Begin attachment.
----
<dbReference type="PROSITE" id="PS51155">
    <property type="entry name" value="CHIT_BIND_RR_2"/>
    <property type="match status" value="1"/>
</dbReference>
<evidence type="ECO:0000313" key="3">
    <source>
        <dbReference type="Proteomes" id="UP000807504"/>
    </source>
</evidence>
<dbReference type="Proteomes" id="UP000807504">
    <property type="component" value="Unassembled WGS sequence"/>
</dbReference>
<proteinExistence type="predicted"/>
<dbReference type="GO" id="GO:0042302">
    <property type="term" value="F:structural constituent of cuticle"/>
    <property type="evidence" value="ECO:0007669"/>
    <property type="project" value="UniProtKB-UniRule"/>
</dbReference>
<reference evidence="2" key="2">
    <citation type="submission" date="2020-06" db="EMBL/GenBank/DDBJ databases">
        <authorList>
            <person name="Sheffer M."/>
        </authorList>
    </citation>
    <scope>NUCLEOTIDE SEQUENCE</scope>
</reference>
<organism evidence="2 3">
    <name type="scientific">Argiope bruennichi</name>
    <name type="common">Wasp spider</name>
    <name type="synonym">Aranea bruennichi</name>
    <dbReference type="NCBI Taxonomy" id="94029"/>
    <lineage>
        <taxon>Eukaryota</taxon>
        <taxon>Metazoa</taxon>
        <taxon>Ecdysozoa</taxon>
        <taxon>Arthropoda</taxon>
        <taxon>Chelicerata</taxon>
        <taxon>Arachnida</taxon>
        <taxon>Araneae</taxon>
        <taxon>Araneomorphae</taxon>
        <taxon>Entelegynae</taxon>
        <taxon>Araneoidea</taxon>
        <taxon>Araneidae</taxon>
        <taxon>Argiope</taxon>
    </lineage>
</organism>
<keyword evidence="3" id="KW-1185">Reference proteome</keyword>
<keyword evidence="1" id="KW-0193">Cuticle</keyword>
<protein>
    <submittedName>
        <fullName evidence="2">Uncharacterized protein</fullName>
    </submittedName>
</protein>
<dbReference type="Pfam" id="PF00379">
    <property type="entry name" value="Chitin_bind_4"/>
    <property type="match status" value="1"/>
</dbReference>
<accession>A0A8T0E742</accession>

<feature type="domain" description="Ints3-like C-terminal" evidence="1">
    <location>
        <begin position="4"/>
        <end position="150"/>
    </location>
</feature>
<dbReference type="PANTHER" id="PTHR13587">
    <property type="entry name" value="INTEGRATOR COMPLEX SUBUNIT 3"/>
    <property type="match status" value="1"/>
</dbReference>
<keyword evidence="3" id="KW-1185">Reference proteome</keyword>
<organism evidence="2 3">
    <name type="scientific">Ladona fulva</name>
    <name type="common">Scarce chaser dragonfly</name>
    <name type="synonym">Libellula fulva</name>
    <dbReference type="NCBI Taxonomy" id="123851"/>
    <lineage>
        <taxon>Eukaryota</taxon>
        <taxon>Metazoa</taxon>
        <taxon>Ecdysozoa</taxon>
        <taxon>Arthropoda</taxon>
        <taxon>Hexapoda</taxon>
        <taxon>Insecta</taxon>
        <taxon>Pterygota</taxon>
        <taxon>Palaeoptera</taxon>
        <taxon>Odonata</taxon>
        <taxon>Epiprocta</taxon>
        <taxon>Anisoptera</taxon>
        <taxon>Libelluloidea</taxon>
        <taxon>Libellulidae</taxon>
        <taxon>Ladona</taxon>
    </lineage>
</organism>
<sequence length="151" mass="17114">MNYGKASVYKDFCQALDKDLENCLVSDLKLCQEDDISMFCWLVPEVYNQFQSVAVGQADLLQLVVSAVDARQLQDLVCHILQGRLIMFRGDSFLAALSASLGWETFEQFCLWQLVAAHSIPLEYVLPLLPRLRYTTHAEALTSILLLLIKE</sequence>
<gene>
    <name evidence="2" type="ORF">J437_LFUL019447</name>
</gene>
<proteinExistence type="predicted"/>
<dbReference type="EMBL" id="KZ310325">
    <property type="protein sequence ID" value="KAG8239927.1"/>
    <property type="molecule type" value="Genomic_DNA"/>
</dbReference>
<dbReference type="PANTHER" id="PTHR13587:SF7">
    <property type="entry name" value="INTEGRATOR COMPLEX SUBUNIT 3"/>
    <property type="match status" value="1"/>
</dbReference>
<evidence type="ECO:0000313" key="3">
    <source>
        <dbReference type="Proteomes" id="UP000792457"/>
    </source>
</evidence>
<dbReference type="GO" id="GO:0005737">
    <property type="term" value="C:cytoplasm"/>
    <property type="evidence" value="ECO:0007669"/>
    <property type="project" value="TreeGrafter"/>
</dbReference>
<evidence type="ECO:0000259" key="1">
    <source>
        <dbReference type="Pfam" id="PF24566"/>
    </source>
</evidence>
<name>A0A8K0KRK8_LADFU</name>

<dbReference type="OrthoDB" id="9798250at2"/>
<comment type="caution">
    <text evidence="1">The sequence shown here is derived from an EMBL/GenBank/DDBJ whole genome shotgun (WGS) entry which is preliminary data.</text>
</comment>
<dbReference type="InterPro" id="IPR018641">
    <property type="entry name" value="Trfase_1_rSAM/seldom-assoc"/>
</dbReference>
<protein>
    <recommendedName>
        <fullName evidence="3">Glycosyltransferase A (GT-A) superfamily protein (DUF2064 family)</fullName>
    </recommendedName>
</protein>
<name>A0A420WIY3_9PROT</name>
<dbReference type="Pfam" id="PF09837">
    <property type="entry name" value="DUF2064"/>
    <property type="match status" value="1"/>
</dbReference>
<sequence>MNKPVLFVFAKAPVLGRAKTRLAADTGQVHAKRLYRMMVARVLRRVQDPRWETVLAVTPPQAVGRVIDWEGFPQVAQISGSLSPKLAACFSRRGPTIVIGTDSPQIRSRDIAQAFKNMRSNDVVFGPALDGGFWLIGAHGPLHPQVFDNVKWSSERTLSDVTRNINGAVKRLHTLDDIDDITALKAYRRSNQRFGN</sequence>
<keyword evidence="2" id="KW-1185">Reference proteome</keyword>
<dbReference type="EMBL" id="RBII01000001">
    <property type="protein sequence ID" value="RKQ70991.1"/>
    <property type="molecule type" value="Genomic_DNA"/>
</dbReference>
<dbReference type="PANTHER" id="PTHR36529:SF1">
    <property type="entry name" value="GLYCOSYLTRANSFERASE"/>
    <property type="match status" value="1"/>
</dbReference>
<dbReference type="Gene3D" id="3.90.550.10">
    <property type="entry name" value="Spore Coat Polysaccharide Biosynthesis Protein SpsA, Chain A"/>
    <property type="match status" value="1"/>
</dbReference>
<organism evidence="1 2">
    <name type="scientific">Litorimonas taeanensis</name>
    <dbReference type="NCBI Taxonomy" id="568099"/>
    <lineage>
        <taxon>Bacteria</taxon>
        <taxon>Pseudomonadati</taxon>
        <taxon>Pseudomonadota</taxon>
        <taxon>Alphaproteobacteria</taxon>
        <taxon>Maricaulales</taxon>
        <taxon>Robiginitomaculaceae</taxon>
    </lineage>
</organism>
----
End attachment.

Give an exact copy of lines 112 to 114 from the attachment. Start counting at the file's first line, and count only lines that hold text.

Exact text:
    <property type="evidence" value="ECO:0007669"/>
    <property type="project" value="TreeGrafter"/>
</dbReference>